ICELAND - August 1999
My first exposure to Iceland was the half hour drive from the International Airport to Reykjavik. The landscape is treeless, and for mile after mile, all you see is the old lava beds from ancient volcanoes. There are two types of lava. One is smooth. This kind was rough, broken, impossible to walk on, called "a-a", and is now moss covered. It is fascinating to look at because of the different shapes it takes, and, in a strange way, quite beautiful. In a nutshell, our tour group, 44 in all, saw spectacular waterfalls, hot springs, geysers, black lava beaches, mountains, cliffs, glaciers, iceberg-filled lakes, a reconstructed sod-roofed Viking house, museums, a geothermal energy power plant, and stayed two nights at a horse-breeding farm while we toured the area. On our trip into the interior, our guide got quite excited to see the top of Mt. Hekla. She said it had always been covered with clouds when she had previously been in the area.
Not too far from the airport, they had dug down to bring up hot water for heating one of their cities only to discover it was so loaded with minerals it was impossible to use it for heating homes. Furthermore, it smelled of rotten eggs and was actually TOO hot. So they used it anyway by bringing icy, cold stream water in from the local mountain, piping that water through tanks of the too-hot mineral water, and running the good water through huge, insulated pipes and into homes. As the mountain water cools off the mineral water, they release the mineral water into the "Blue Lagoon", and we stopped there one day for a swim in the warm mineral water. Just wonderful!
Another day, we were loaded into two amphibian boats (called ducks) and we spent half an hour sailing around another lagoon, taking close-up pictures of icebergs.
But, for me, the most exciting part of the whole trip came at Thingvellir National Park. I did not know that Iceland sits directly on top of the Euro-Asian plate AND the North American plate, and that they are pulling apart, in opposite directions, at the rate of two centimeters a year. Obviously, this expands the island four centimeters a year, creating a caldera's effect on the landscape, and over a period of time, has made the earth's crust thin at that point of the island. At Thingvellir, an expanding lake has filled in the calderas. You can actually see a high cliff on one side extending for miles, and, on the lower side, long parallel cracks in the earth's surface. We viewed this split from both sides, placing us first on the Euro-Asian plate. Then we drove over to the North American plate and stood on the cliffs. I have never been in a more interesting and exciting place in my life. I didn't want to leave. I could have spent several weeks there just exploring this beautiful area. I wish I had the words to describe it.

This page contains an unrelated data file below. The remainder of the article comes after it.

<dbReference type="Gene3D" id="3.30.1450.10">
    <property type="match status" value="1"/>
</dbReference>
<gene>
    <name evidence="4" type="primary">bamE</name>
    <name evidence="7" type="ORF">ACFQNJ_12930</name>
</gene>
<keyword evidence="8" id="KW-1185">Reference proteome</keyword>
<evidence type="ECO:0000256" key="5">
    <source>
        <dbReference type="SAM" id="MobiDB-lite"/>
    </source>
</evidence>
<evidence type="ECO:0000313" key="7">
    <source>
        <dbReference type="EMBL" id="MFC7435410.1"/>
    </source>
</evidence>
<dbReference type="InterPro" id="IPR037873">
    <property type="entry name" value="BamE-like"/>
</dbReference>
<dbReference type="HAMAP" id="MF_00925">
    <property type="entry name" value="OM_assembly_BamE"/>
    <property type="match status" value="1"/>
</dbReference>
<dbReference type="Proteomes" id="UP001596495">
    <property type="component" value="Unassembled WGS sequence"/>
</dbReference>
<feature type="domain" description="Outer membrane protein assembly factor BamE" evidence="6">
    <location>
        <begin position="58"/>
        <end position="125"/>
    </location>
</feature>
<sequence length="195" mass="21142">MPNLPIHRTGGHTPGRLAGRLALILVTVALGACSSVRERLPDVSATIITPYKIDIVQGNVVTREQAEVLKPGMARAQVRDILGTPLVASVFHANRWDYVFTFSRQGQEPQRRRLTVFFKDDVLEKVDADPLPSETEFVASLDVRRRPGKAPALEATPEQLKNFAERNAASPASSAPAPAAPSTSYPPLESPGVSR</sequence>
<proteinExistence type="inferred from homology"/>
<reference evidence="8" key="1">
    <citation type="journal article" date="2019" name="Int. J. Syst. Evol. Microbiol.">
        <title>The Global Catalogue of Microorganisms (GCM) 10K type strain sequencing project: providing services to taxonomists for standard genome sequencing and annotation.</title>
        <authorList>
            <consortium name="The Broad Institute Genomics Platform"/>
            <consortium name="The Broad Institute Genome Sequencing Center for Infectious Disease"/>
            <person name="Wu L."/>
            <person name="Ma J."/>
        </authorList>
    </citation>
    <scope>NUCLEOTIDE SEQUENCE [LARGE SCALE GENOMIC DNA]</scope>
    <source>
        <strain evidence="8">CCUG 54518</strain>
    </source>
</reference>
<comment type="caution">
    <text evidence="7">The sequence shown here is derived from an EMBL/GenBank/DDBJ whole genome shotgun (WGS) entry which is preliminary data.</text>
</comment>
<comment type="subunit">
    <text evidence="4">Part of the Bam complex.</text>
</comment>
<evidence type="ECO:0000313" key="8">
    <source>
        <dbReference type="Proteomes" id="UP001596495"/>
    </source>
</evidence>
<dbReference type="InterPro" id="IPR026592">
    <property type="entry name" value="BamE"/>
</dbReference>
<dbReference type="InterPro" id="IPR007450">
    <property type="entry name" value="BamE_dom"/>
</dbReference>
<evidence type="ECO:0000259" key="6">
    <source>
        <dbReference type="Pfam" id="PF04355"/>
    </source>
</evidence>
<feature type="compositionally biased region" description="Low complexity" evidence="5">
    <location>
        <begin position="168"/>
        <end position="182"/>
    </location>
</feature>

A few days later, we were at the most northern part of the split where it comes to an end and is just a small crack. We were able to stand with one foot on the Euro-Asian plate and the other foot on the North American plate. What an experience! One of the great spots on the planet!
The people here are of Viking descent. Yes, you do see more blondes here than in other European countries except, Norway, Sweden and Denmark. The cities are very modern and clean. The homes, sidewalks, and streets (the hilly ones), and public swimming pools are heated by hot water pipes from the geothermal energy power plants. No one need shovel their sidewalks in the winter. Public swimming pools are open all year long and everyone is encouraged to take advantage of them. Swimming is taught in elementary school and senior citizens are seen doing their laps. The language is Icelandic, the second language is English, and German is also required before graduation.
In the winter, there are only a few hours of daylight, but the ski slopes are well lit, I understand. When houses are being built, the building codes require that the roofs be able to withstand 65 mph winds and the houses must be able to handle a 6.0 earthquake. One gets the impression that these people with their modern cities are an intelligent group, with vision and a sensible approach to the well-being of all their citizens, including the very young, the very old and the very vulnerable.
In a land filled with awesome wonder, one of the most phenomenal moments for me came one afternoon when our bus stopped and our tour group was given a few moments to go up to a particular waterfall to take pictures. The waterfall itself was spectacular, but, as we approached it, we began to see a brilliant rainbow. Now rainbows in waterfalls are truly a delight and not all that unusual. However, the closer I got, the more the rainbow arched until it completely wrapped itself around two girls who had run ahead and were standing so close they were almost merged with the spray. In all my years, I have never seen a rainbow make a complete circle, and our tour buddies were standing in the middle of it. This Iceland is truly a nature-lover's paradise and the best-kept travel secret of Europe.
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